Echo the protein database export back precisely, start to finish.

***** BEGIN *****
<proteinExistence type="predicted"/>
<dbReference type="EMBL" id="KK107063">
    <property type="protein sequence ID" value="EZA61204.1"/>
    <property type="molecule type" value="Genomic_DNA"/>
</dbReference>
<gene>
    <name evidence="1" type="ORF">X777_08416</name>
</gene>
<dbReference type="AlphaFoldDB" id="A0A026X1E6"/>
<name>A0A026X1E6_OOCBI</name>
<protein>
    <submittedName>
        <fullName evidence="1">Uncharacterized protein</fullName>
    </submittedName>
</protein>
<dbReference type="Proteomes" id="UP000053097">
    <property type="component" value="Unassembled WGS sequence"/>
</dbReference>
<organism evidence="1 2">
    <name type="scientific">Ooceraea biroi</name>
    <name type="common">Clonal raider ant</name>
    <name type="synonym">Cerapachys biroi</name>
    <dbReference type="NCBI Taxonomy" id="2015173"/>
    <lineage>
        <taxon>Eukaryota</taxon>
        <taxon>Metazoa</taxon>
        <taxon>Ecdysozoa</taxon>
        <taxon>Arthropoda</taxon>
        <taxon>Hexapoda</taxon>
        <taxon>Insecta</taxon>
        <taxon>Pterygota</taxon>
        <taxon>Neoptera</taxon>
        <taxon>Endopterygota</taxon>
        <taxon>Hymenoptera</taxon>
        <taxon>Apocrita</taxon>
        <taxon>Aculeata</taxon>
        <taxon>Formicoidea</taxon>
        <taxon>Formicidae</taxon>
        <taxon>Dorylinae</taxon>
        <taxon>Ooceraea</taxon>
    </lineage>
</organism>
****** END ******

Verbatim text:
<proteinExistence type="predicted"/>
<dbReference type="EMBL" id="KK107063">
    <property type="protein sequence ID" value="EZA61204.1"/>
    <property type="molecule type" value="Genomic_DNA"/>
</dbReference>
<gene>
    <name evidence="1" type="ORF">X777_08416</name>
</gene>
<dbReference type="AlphaFoldDB" id="A0A026X1E6"/>
<name>A0A026X1E6_OOCBI</name>
<protein>
    <submittedName>
        <fullName evidence="1">Uncharacterized protein</fullName>
    </submittedName>
</protein>
<dbReference type="Proteomes" id="UP000053097">
    <property type="component" value="Unassembled WGS sequence"/>
</dbReference>
<organism evidence="1 2">
    <name type="scientific">Ooceraea biroi</name>
    <name type="common">Clonal raider ant</name>
    <name type="synonym">Cerapachys biroi</name>
    <dbReference type="NCBI Taxonomy" id="2015173"/>
    <lineage>
        <taxon>Eukaryota</taxon>
        <taxon>Metazoa</taxon>
        <taxon>Ecdysozoa</taxon>
        <taxon>Arthropoda</taxon>
        <taxon>Hexapoda</taxon>
        <taxon>Insecta</taxon>
        <taxon>Pterygota</taxon>
        <taxon>Neoptera</taxon>
        <taxon>Endopterygota</taxon>
        <taxon>Hymenoptera</taxon>
        <taxon>Apocrita</taxon>
        <taxon>Aculeata</taxon>
        <taxon>Formicoidea</taxon>
        <taxon>Formicidae</taxon>
        <taxon>Dorylinae</taxon>
        <taxon>Ooceraea</taxon>
    </lineage>
</organism>